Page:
Counting the Cost of Asset Failure
SummaryJustin Eames, Senior Manager, APM Solution Consulting, Aspen Technology Inc, looks at asset failure and explains how predictive analytics could help manufacturers avoid expensive over-maintaining
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Counting the Cost of Asset Failure
Justin Eames, Senior Manager, APM Solution Consulting, Aspen Technology Inc, looks at asset failure and explains how predictive analytics could help manufacturers avoid expensive over-maintaining
Asset failure is simply not an option for pharmaceutical companies today. Interrupting the production and supply of drugs is likely to mean they lose out to the competition and will negatively impact on customer loyalty. To prevent any possibility of this happening, many manufacturers across the sector indulge in expensive over-maintenance.
This process can involve taking machines offline for lengthy, and costly, periods during which time they are typically cleaned and dismantled, and replacement parts are added. While it might protect the batch, this kind of usage-based maintenance typically equates to lost production, even leading to manufacturers investing in additional assets at great expense or having to incur CAPEX to “buy” more plant volume.
The consequences of asset failure
The situation means companies are faced with having to ensure the continuity of supply while using less equipment, which is driving a greater focus on the equipment’s reliability. In the past, where customers had typically invested in over-maintenance or excess capacity and were looking to avoid wastage, they were only able to gauge whether production was more reliable through their own applied intuition.
Drugs are far from cheap - typically, they can be worth hundreds of thousands or even millions of dollars per batch. An asset failure will usually in some way corrupt or contaminate the entire batch, creating waste, loss of valuable product and supply disruption.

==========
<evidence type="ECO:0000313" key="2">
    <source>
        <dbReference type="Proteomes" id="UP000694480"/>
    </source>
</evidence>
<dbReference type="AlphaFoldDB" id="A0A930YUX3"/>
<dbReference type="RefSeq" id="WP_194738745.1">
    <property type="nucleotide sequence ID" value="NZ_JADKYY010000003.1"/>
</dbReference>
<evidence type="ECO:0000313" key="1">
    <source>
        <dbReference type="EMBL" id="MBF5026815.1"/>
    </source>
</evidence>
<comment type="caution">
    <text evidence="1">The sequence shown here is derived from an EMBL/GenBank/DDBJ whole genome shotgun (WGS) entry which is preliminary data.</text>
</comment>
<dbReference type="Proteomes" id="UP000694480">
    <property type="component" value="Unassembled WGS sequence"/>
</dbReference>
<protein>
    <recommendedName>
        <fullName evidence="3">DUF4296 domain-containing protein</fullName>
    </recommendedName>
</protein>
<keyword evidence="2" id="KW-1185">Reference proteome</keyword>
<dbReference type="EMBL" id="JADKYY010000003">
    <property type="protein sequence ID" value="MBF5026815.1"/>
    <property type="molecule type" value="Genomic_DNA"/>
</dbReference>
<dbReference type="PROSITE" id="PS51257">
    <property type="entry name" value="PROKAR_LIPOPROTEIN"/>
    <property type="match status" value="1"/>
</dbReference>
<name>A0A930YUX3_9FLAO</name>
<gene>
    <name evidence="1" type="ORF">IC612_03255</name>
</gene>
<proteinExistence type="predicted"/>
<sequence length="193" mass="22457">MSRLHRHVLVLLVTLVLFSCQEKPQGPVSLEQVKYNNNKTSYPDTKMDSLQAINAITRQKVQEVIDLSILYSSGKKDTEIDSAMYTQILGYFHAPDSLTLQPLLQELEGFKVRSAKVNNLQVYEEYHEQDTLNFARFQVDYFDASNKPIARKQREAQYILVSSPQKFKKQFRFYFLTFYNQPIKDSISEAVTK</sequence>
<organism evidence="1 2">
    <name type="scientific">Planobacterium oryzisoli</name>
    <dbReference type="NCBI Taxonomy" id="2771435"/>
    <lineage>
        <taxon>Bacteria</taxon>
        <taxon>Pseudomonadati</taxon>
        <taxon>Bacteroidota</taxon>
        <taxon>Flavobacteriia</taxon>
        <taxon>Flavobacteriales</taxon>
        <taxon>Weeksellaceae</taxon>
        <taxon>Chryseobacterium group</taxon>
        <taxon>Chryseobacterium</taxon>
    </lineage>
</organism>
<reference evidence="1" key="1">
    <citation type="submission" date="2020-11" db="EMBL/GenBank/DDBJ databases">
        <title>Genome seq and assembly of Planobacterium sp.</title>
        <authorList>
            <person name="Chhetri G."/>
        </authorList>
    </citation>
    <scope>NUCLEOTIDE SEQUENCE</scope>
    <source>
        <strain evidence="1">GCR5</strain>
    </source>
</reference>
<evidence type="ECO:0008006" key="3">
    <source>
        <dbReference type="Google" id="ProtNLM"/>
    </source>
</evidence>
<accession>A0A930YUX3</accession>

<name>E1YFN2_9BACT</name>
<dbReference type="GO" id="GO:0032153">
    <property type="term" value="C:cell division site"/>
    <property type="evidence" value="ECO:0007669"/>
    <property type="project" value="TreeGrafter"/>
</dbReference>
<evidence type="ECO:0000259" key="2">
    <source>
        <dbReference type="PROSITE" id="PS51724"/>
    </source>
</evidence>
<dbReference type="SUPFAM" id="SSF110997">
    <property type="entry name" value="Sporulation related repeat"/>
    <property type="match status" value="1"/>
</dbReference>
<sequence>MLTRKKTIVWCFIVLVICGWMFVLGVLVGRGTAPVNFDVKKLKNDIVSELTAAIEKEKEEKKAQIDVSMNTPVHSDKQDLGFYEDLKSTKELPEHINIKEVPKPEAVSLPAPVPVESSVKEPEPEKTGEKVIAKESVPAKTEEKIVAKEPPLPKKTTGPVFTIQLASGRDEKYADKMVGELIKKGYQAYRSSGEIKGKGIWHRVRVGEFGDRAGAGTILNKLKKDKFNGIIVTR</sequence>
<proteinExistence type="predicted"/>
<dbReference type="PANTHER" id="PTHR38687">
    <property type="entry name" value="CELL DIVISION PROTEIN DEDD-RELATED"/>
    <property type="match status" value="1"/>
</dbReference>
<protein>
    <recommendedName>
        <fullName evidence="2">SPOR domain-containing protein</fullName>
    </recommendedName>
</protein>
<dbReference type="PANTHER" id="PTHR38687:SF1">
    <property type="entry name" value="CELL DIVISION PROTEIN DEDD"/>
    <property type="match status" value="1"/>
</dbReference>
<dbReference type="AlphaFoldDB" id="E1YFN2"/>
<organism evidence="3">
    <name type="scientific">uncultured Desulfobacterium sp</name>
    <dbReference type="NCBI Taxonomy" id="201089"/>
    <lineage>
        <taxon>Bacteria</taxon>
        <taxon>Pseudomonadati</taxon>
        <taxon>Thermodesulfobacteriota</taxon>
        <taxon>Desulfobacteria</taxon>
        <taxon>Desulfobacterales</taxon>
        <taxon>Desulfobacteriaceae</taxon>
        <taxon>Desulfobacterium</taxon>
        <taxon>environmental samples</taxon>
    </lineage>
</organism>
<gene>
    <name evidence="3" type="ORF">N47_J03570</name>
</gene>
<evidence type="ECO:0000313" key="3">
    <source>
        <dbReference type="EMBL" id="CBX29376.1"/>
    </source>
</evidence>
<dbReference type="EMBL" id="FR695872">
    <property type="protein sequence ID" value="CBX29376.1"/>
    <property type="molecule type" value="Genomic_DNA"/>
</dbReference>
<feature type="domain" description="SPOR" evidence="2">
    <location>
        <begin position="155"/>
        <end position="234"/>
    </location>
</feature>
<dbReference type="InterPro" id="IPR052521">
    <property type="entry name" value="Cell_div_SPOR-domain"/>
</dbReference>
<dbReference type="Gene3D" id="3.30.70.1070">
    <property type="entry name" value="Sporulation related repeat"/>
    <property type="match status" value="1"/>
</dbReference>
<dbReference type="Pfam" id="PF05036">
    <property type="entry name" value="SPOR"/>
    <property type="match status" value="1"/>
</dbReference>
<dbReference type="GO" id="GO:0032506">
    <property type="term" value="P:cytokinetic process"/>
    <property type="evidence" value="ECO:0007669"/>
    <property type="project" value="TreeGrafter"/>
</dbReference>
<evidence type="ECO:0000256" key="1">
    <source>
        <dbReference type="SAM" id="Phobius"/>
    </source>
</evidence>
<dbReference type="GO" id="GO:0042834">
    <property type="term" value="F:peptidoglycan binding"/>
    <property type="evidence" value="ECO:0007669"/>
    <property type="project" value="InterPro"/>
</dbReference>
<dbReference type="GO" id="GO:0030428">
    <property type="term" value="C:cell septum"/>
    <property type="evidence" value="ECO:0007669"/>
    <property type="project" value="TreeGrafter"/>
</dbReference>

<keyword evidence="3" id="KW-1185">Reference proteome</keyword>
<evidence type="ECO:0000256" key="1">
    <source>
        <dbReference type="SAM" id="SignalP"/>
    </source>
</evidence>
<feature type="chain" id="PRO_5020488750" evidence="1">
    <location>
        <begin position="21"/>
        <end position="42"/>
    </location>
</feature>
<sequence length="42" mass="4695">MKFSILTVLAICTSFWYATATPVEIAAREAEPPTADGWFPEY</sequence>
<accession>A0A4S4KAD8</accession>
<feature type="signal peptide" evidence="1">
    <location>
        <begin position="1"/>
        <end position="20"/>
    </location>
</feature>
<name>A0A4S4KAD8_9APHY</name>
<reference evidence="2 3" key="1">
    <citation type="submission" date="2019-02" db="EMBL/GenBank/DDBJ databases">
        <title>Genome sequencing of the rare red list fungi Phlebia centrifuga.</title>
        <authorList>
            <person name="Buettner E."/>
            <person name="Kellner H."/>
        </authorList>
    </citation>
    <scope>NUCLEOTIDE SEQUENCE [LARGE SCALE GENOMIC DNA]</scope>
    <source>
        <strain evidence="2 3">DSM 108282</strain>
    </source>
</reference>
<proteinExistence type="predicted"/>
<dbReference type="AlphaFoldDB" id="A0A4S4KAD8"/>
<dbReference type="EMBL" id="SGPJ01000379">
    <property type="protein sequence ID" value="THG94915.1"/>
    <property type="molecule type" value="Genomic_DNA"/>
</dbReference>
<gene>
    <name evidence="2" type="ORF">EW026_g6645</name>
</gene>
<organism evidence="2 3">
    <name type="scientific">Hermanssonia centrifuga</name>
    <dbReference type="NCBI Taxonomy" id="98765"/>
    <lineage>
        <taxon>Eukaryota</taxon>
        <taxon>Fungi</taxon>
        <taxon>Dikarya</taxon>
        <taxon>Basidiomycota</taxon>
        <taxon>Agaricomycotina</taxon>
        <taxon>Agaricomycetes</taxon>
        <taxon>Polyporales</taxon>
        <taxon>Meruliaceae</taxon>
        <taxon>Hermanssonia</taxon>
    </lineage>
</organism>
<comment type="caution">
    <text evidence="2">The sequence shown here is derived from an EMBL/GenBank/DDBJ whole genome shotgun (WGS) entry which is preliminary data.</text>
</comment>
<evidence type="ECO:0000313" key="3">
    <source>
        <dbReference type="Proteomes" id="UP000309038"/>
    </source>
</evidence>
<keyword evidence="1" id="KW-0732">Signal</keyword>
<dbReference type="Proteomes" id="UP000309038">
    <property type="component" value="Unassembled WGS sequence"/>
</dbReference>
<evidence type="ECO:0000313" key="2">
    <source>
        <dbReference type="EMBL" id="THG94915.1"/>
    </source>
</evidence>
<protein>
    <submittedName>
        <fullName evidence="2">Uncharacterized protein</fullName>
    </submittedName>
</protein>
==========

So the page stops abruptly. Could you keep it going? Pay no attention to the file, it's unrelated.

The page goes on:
There are common types of asset failure, such as rotating machinery like pumps or spray/freeze dryers, that are used by most pharmaceutical manufacturers. Often assets, such as mixer seals, are replicated across numerous assets and sometimes multiple sites. By finding the solution for predicting failures on that seal, digitalisation can be used to apply it to the rest which has a huge impact in terms of overall reliability. It is very much the ‘build once, apply to many’ principle in action. So why hasn’t there been a bigger shift in manufacturing towards more digital tools, maintenance and analytics?
Industry challenges of moving to digital
By necessity, the pharmaceutical industry already has well-established, often complex validation processes (albeit more manual than digital) in place to be able to manufacture the medication. This means customers tend to be reluctant to take on additional “evaluation pain” in a bid to achieve a more rapid time to value. This thinking may not be ideal, but it is delivering the required validation to produce the drugs.
On the positive side, digital products don’t directly have a physical impact on the drug. Ultimately, they give advice that someone will act upon, under normal procedural controls. As a result, the systems can be easily implemented with relatively little validation demands. This simplicity is an issue that pharmaceutical customers don’t really appreciate. The implementation of these digital systems doesn’t necessitate an overhead in terms of validation; however, they do require a mechanism to provide advice for someone to make a decision on.
Looking ahead, there is now a real recognition that digital technologies will drive value for pharmaceutical manufacturers. The sector is looking at capacity and processes – finding new ways to become leaner and more efficient; predictive analytics is one of the key areas that digitalisation is enabling this.
The power of predictive analytics
Seeing into the future with the level of accuracy that can now be provided by cutting-edge predictive analytics is a potential game changer for manufacturers. Depending on the length of the batch, in terms of maintenance users often see predictions of many days or even weeks ahead. This provides the ability to predict asset degradation and failure in advance of an impending breakdown.
Predictive analytics provides the ability to make decisions that can not only minimise cost and disruption but that can also protect public health by ensuring continuity and resulting quality of drug supply. Its two key benefits for businesses are being able to plan ahead for the remedial actions that they need to do, while avoiding those other activities that the technology reveals are not actually required.
The analytical tools behind this capability can enable manufacturers to get more capacity out of their existing equipment. By looking at prescriptive predictive solutions it’s possible to run for longer with less maintenance. As strange as it may sound, a large proportion of failures are induced by maintenance. It turns out the old saying, “if it ain’t broke, don’t fix it” is key to the avoidance of costly over-maintenance.